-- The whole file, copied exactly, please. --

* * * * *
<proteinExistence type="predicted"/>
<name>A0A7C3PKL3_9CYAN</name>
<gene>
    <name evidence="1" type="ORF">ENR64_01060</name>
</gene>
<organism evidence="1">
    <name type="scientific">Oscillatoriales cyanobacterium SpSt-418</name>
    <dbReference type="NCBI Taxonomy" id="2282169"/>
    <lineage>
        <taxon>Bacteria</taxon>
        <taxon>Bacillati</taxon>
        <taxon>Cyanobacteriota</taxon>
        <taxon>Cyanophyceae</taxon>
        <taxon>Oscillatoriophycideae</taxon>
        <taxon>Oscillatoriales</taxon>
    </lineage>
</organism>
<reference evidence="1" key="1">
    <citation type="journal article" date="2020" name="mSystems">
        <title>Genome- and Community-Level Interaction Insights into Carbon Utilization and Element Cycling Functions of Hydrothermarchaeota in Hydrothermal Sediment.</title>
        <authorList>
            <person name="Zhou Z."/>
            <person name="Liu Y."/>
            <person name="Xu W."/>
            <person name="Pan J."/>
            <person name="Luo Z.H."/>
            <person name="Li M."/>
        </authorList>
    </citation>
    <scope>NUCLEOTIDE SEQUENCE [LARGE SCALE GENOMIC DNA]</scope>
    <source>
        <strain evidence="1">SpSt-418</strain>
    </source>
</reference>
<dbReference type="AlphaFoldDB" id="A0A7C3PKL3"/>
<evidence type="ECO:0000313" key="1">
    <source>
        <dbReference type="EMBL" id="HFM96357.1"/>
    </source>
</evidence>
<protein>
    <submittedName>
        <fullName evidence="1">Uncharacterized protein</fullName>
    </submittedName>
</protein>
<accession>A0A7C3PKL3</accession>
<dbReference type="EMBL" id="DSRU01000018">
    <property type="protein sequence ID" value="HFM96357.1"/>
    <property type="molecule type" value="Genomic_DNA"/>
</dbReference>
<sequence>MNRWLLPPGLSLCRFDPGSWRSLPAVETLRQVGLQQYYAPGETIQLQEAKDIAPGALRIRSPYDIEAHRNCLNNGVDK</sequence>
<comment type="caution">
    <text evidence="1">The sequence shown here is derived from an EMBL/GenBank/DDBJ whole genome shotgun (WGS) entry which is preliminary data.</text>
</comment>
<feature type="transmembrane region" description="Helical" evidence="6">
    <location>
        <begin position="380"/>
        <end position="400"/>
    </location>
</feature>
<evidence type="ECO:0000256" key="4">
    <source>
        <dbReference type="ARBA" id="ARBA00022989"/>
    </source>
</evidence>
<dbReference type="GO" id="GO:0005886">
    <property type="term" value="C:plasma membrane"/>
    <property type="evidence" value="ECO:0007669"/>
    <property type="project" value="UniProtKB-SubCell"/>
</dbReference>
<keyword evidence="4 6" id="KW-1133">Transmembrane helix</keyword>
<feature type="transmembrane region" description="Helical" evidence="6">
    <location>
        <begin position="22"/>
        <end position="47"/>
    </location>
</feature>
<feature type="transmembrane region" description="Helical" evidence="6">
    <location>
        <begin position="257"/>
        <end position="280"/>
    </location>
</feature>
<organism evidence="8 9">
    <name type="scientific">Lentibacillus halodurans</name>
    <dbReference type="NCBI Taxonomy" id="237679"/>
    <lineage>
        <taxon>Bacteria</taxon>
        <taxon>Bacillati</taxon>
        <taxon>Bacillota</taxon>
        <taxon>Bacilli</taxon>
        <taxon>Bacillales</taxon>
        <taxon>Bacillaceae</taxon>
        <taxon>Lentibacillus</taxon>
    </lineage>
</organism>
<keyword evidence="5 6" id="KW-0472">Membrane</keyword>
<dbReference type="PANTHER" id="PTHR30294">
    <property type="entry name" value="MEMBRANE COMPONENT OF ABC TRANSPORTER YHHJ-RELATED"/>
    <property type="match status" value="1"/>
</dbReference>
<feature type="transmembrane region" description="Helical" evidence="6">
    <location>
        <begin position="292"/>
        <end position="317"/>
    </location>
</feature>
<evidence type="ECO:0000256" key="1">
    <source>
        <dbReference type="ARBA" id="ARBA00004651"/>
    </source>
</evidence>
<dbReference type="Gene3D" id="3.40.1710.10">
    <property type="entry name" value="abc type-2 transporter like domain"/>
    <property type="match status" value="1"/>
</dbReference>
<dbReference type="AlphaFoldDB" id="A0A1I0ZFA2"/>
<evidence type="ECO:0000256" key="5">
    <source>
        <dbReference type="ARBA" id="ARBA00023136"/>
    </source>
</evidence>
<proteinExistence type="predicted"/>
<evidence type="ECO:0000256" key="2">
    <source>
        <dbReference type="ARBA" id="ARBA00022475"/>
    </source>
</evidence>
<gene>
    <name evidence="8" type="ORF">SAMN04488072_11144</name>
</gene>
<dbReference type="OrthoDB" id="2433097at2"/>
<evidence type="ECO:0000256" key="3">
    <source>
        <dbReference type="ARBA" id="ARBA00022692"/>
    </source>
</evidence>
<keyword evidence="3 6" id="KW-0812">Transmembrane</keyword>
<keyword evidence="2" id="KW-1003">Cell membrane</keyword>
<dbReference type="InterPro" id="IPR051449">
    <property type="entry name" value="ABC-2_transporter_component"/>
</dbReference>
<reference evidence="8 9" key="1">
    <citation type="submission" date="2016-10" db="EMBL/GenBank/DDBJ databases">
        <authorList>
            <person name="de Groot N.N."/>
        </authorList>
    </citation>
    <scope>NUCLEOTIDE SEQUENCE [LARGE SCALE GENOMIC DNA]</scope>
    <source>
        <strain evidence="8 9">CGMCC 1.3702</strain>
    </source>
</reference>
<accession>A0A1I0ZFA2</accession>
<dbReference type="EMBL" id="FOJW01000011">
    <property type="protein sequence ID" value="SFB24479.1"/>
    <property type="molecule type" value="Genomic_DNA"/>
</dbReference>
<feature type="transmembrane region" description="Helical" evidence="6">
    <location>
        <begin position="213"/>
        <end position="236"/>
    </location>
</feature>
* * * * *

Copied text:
<proteinExistence type="predicted"/>
<name>A0A7C3PKL3_9CYAN</name>
<gene>
    <name evidence="1" type="ORF">ENR64_01060</name>
</gene>
<organism evidence="1">
    <name type="scientific">Oscillatoriales cyanobacterium SpSt-418</name>
    <dbReference type="NCBI Taxonomy" id="2282169"/>
    <lineage>
        <taxon>Bacteria</taxon>
        <taxon>Bacillati</taxon>
        <taxon>Cyanobacteriota</taxon>
        <taxon>Cyanophyceae</taxon>
        <taxon>Oscillatoriophycideae</taxon>
        <taxon>Oscillatoriales</taxon>
    </lineage>
</organism>
<reference evidence="1" key="1">
    <citation type="journal article" date="2020" name="mSystems">
        <title>Genome- and Community-Level Interaction Insights into Carbon Utilization and Element Cycling Functions of Hydrothermarchaeota in Hydrothermal Sediment.</title>
        <authorList>
            <person name="Zhou Z."/>
            <person name="Liu Y."/>
            <person name="Xu W."/>
            <person name="Pan J."/>
            <person name="Luo Z.H."/>
            <person name="Li M."/>
        </authorList>
    </citation>
    <scope>NUCLEOTIDE SEQUENCE [LARGE SCALE GENOMIC DNA]</scope>
    <source>
        <strain evidence="1">SpSt-418</strain>
    </source>
</reference>
<dbReference type="AlphaFoldDB" id="A0A7C3PKL3"/>
<evidence type="ECO:0000313" key="1">
    <source>
        <dbReference type="EMBL" id="HFM96357.1"/>
    </source>
</evidence>
<protein>
    <submittedName>
        <fullName evidence="1">Uncharacterized protein</fullName>
    </submittedName>
</protein>
<accession>A0A7C3PKL3</accession>
<dbReference type="EMBL" id="DSRU01000018">
    <property type="protein sequence ID" value="HFM96357.1"/>
    <property type="molecule type" value="Genomic_DNA"/>
</dbReference>
<sequence>MNRWLLPPGLSLCRFDPGSWRSLPAVETLRQVGLQQYYAPGETIQLQEAKDIAPGALRIRSPYDIEAHRNCLNNGVDK</sequence>
<comment type="caution">
    <text evidence="1">The sequence shown here is derived from an EMBL/GenBank/DDBJ whole genome shotgun (WGS) entry which is preliminary data.</text>
</comment>
<feature type="transmembrane region" description="Helical" evidence="6">
    <location>
        <begin position="380"/>
        <end position="400"/>
    </location>
</feature>
<evidence type="ECO:0000256" key="4">
    <source>
        <dbReference type="ARBA" id="ARBA00022989"/>
    </source>
</evidence>
<dbReference type="GO" id="GO:0005886">
    <property type="term" value="C:plasma membrane"/>
    <property type="evidence" value="ECO:0007669"/>
    <property type="project" value="UniProtKB-SubCell"/>
</dbReference>
<keyword evidence="4 6" id="KW-1133">Transmembrane helix</keyword>
<feature type="transmembrane region" description="Helical" evidence="6">
    <location>
        <begin position="22"/>
        <end position="47"/>
    </location>
</feature>
<feature type="transmembrane region" description="Helical" evidence="6">
    <location>
        <begin position="257"/>
        <end position="280"/>
    </location>
</feature>
<organism evidence="8 9">
    <name type="scientific">Lentibacillus halodurans</name>
    <dbReference type="NCBI Taxonomy" id="237679"/>
    <lineage>
        <taxon>Bacteria</taxon>
        <taxon>Bacillati</taxon>
        <taxon>Bacillota</taxon>
        <taxon>Bacilli</taxon>
        <taxon>Bacillales</taxon>
        <taxon>Bacillaceae</taxon>
        <taxon>Lentibacillus</taxon>
    </lineage>
</organism>
<keyword evidence="5 6" id="KW-0472">Membrane</keyword>
<dbReference type="PANTHER" id="PTHR30294">
    <property type="entry name" value="MEMBRANE COMPONENT OF ABC TRANSPORTER YHHJ-RELATED"/>
    <property type="match status" value="1"/>
</dbReference>
<feature type="transmembrane region" description="Helical" evidence="6">
    <location>
        <begin position="292"/>
        <end position="317"/>
    </location>
</feature>
<evidence type="ECO:0000256" key="1">
    <source>
        <dbReference type="ARBA" id="ARBA00004651"/>
    </source>
</evidence>
<dbReference type="Gene3D" id="3.40.1710.10">
    <property type="entry name" value="abc type-2 transporter like domain"/>
    <property type="match status" value="1"/>
</dbReference>
<dbReference type="AlphaFoldDB" id="A0A1I0ZFA2"/>
<evidence type="ECO:0000256" key="5">
    <source>
        <dbReference type="ARBA" id="ARBA00023136"/>
    </source>
</evidence>
<proteinExistence type="predicted"/>
<evidence type="ECO:0000256" key="2">
    <source>
        <dbReference type="ARBA" id="ARBA00022475"/>
    </source>
</evidence>
<gene>
    <name evidence="8" type="ORF">SAMN04488072_11144</name>
</gene>
<dbReference type="OrthoDB" id="2433097at2"/>
<evidence type="ECO:0000256" key="3">
    <source>
        <dbReference type="ARBA" id="ARBA00022692"/>
    </source>
</evidence>
<keyword evidence="3 6" id="KW-0812">Transmembrane</keyword>
<keyword evidence="2" id="KW-1003">Cell membrane</keyword>
<dbReference type="InterPro" id="IPR051449">
    <property type="entry name" value="ABC-2_transporter_component"/>
</dbReference>
<reference evidence="8 9" key="1">
    <citation type="submission" date="2016-10" db="EMBL/GenBank/DDBJ databases">
        <authorList>
            <person name="de Groot N.N."/>
        </authorList>
    </citation>
    <scope>NUCLEOTIDE SEQUENCE [LARGE SCALE GENOMIC DNA]</scope>
    <source>
        <strain evidence="8 9">CGMCC 1.3702</strain>
    </source>
</reference>
<accession>A0A1I0ZFA2</accession>
<dbReference type="EMBL" id="FOJW01000011">
    <property type="protein sequence ID" value="SFB24479.1"/>
    <property type="molecule type" value="Genomic_DNA"/>
</dbReference>
<feature type="transmembrane region" description="Helical" evidence="6">
    <location>
        <begin position="213"/>
        <end position="236"/>
    </location>
</feature>